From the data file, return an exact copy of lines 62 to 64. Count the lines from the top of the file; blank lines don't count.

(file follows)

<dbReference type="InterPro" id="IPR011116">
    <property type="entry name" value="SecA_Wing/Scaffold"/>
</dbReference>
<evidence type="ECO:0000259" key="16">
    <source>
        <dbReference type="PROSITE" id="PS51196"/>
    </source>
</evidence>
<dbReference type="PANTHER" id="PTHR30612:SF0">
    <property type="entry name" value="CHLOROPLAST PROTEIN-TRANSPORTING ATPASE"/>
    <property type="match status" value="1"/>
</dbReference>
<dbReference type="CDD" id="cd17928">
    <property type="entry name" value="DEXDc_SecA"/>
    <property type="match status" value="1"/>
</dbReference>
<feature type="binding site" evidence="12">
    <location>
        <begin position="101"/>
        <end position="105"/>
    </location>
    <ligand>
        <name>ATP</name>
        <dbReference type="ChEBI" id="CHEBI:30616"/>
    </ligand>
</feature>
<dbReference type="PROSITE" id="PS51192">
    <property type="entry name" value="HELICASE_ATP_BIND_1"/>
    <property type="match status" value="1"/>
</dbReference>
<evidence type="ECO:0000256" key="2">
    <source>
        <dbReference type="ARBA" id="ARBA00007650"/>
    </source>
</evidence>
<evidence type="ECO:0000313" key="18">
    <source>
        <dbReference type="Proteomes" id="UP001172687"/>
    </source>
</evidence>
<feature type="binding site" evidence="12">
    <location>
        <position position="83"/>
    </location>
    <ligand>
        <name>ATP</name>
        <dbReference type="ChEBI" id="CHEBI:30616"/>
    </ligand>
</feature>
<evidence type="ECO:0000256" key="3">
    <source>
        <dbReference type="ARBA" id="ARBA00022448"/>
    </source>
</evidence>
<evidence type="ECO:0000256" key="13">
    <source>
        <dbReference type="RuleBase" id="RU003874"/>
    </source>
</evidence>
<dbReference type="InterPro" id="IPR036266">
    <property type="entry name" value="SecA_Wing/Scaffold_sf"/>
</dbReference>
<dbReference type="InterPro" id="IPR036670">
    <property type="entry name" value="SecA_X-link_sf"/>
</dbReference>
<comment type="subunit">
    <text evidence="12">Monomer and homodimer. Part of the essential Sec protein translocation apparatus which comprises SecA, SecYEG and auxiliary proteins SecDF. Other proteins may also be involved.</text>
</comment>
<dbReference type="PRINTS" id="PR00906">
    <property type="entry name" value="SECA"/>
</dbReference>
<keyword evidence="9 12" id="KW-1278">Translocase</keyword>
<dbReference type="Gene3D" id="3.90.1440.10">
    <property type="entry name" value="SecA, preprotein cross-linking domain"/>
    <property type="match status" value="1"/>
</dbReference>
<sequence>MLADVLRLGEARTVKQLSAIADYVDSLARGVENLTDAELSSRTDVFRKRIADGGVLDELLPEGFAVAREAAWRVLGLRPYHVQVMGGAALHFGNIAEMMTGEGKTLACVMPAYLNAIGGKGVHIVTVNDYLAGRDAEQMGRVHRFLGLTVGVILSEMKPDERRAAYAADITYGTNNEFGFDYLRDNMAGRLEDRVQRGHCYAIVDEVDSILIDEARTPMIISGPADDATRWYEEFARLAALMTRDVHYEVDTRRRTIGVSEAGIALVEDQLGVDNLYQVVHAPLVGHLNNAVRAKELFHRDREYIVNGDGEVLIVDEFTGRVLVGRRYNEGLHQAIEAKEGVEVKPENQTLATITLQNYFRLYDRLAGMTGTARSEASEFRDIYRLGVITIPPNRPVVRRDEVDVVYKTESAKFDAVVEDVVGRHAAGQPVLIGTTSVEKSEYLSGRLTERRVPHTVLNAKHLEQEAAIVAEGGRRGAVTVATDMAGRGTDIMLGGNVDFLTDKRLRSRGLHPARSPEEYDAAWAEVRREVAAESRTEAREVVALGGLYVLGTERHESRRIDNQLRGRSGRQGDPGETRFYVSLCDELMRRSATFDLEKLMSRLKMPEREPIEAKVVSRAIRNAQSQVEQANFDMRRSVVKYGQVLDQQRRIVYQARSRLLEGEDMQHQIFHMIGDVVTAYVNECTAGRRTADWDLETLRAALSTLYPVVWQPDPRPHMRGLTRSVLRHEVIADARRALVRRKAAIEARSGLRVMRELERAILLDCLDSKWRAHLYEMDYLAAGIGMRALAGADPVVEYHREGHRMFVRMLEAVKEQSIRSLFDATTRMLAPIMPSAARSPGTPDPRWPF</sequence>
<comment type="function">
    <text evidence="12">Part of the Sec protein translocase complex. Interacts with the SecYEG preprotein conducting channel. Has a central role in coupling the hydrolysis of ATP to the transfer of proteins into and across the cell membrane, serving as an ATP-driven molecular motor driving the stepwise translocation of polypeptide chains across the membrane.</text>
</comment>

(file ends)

</dbReference>
<dbReference type="InterPro" id="IPR036670">
    <property type="entry name" value="SecA_X-link_sf"/>